Middle Eastern architecture has a distinct design identity that sets it apart from other styles. The demands of creating buildings in sun-baked environments means the rules of engagement vary compared to cooler climes. Wide open, breezy spaces, shaded corners and cleverly screened features all combine to produce a unique architectural delight.
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Much of modern architecture in the Middle East draws inspiration from the past, but interprets ancient silhouettes and templates in fresh ways, relevant to modern living. Look at destinations such as Dubai that in recent years has become known for its modern and groundbreaking architecture. As a region, the Middle East – particularly places like Kuwait, Jeddah and Doha – have become synonymous with luxury real estate and development projects built along high concept visions.
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Executives such as Fahad Alrajaan of the Kuwait Real Estate Investment Consortium are leading the way in the luxury interiors and architectural design fields, catering to the tastes of a demanding and artistically sophisticated clientele. Keeping up to date with the trends and interior fashion desires at the top end of the market is key to gaining an edge in this competitive field.
The materials employed in modern Middle Eastern architecture are cutting-edge, luxurious and frequently naturally sourced – marble, limestone, hardwood and glass all being regular leading role-players in construction projects. Sumptuous pale interiors fitted out with luminous floors in quality stone, silky cream plasterwork and with generous dimensions incorporating inner courtyards, palatial high ceilings and double doorways, are a key signature look in Middle Eastern residences.
Family rooms are important in Middle Eastern homes and they share common characteristics. Low, comfortable seating strewn with bright colourful cushions and throws make frequent appearances. Suspended lanterns with delicate pierced ironwork lend an exotic and traditional flavour to spaces, combined with intricately carved dark-wood screens and brightly coloured handmade rugs. In modern interiors, traditional Arabic motifs are often abstracted to suggest Eastern flavour in a subtle way and this is augmented with contemporary colour palettes, such as whites, creams and gold, which work well in hot climates.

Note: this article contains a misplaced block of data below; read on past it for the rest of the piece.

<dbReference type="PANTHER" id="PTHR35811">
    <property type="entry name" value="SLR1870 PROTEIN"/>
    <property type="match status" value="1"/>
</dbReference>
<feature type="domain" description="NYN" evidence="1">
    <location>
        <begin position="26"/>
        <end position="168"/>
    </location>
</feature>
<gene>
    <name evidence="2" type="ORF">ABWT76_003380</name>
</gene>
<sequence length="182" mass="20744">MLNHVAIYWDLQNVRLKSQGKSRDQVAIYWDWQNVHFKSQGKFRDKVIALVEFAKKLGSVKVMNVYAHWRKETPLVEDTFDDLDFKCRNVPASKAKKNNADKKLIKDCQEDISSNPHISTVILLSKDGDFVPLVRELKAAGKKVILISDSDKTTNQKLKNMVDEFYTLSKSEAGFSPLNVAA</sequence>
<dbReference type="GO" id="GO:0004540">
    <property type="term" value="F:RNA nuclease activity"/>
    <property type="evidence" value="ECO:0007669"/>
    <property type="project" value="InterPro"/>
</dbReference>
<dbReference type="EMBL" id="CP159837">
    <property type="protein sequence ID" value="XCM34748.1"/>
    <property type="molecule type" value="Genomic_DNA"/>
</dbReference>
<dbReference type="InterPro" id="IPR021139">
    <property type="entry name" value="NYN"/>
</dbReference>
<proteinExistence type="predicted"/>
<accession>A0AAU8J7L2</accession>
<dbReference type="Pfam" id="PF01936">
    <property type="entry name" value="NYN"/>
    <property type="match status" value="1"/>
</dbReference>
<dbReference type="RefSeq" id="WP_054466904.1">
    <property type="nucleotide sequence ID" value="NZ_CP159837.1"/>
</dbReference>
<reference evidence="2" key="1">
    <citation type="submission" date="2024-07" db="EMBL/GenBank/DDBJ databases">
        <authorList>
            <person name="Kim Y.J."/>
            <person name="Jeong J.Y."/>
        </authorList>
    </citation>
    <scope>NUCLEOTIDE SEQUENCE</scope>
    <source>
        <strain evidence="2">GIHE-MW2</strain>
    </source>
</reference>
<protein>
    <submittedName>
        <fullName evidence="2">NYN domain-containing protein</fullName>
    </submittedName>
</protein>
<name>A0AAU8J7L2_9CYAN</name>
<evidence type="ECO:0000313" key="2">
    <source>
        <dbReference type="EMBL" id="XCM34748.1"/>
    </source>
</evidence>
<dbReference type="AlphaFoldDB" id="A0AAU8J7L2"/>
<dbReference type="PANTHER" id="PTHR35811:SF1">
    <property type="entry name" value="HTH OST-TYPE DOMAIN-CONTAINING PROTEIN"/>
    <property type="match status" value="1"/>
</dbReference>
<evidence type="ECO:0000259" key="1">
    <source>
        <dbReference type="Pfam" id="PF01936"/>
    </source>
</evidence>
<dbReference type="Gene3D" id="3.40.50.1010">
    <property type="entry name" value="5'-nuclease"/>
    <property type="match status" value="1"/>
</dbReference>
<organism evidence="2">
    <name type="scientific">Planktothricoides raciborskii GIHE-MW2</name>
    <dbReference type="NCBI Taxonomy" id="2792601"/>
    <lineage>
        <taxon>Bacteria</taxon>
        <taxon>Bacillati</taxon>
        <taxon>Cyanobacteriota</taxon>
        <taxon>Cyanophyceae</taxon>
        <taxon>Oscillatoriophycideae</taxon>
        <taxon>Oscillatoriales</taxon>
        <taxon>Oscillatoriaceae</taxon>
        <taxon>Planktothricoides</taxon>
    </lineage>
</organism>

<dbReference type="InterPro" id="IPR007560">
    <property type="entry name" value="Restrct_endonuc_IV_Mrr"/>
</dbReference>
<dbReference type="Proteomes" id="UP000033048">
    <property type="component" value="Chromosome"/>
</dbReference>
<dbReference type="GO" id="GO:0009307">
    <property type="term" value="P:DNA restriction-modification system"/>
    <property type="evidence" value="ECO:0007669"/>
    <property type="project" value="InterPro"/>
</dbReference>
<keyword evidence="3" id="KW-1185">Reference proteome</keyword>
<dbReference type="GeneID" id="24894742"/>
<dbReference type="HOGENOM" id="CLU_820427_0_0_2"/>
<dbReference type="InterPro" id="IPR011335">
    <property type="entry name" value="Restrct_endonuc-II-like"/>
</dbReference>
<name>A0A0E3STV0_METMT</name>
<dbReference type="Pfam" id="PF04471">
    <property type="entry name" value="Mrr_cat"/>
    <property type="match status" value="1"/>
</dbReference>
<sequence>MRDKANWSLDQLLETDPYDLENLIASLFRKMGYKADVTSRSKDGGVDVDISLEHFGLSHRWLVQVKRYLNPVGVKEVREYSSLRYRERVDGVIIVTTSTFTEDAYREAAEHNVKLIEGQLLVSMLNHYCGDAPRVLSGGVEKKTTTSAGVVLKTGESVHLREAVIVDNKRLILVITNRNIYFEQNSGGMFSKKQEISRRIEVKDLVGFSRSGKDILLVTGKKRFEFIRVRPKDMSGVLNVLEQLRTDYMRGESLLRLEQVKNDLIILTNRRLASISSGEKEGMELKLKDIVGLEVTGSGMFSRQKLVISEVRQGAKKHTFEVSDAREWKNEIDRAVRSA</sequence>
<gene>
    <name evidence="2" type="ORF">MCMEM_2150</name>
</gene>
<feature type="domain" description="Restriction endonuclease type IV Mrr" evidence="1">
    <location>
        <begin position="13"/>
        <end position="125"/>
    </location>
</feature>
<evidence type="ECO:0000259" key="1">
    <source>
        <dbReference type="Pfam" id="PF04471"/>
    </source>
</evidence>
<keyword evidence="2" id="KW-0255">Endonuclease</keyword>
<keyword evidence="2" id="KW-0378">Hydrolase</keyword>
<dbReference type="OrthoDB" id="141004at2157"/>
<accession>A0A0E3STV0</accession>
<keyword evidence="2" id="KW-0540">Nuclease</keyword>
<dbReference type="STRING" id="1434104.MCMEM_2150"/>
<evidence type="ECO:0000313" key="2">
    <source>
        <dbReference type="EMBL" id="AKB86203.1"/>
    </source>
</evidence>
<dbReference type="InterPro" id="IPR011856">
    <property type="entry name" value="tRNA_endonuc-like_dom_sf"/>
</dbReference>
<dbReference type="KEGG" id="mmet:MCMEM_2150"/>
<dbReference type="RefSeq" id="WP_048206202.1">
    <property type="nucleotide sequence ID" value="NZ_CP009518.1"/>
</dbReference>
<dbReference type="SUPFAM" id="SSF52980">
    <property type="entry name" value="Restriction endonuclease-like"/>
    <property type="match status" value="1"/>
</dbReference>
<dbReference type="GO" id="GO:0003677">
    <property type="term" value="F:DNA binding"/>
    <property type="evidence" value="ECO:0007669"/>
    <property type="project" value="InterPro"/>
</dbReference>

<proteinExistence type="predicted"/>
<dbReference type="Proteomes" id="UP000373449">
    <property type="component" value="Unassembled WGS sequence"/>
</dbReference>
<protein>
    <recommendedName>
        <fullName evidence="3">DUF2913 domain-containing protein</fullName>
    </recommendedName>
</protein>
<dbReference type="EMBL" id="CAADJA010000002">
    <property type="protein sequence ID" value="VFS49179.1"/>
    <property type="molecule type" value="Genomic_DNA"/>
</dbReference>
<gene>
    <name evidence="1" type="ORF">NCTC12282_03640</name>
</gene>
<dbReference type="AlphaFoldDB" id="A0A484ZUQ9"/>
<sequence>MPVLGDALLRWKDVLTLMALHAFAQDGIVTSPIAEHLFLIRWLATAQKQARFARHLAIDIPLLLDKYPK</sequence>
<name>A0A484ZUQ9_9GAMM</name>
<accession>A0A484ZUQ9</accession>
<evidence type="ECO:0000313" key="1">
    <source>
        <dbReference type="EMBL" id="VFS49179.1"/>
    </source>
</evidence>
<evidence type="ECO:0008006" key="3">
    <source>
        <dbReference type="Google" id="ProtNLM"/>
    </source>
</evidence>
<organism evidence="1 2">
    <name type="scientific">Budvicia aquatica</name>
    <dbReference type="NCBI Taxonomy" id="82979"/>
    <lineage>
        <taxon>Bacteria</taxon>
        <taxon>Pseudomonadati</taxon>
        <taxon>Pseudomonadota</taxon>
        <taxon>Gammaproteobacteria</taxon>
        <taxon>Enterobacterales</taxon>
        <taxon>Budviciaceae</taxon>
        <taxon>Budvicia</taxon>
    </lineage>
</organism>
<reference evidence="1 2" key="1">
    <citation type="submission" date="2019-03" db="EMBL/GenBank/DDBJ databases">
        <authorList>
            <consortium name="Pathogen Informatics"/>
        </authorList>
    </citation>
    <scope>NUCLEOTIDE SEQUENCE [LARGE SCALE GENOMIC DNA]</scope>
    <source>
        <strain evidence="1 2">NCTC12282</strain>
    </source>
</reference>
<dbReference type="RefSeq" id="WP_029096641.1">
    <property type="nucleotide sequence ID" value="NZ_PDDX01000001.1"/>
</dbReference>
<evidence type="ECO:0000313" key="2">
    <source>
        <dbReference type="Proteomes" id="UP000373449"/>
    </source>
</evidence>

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This type of interior scheme translates well to non Middle Eastern homes. If you are seeking a warm and hospitable ambiance in a family room or bedroom focus on introducing richly coloured textiles, sumptuous upholstery, magical lanterns, carved wooden furniture and black wrought iron detailing for an unmistakably Middle Eastern stamp. Accessorising with traditional silver and brass coffee pots, copper jugs, salvers, figurines and candlesticks adds sparkle and life to the room. Arabic calligraphy in wall art, stencils or fabrics underlines the exotic and mysterious thread running through the scheme. Ottomans and beds layered with blankets, throws and rugs in super-charged colours with geometric designs, serve as a vivid focal point in any Eastern influenced room. Remember that luxury is the over-arching style cue in Middle Eastern interiors, so push the budget and quality to the limit.
Modern architecture and design in the Middle East combines a sophisticated contemporary approach, whilst remaining faithful to certain traditional themes. For those seeking comfort, luxury and classic modern style under one roof, the Middle East makes the perfect place to start looking…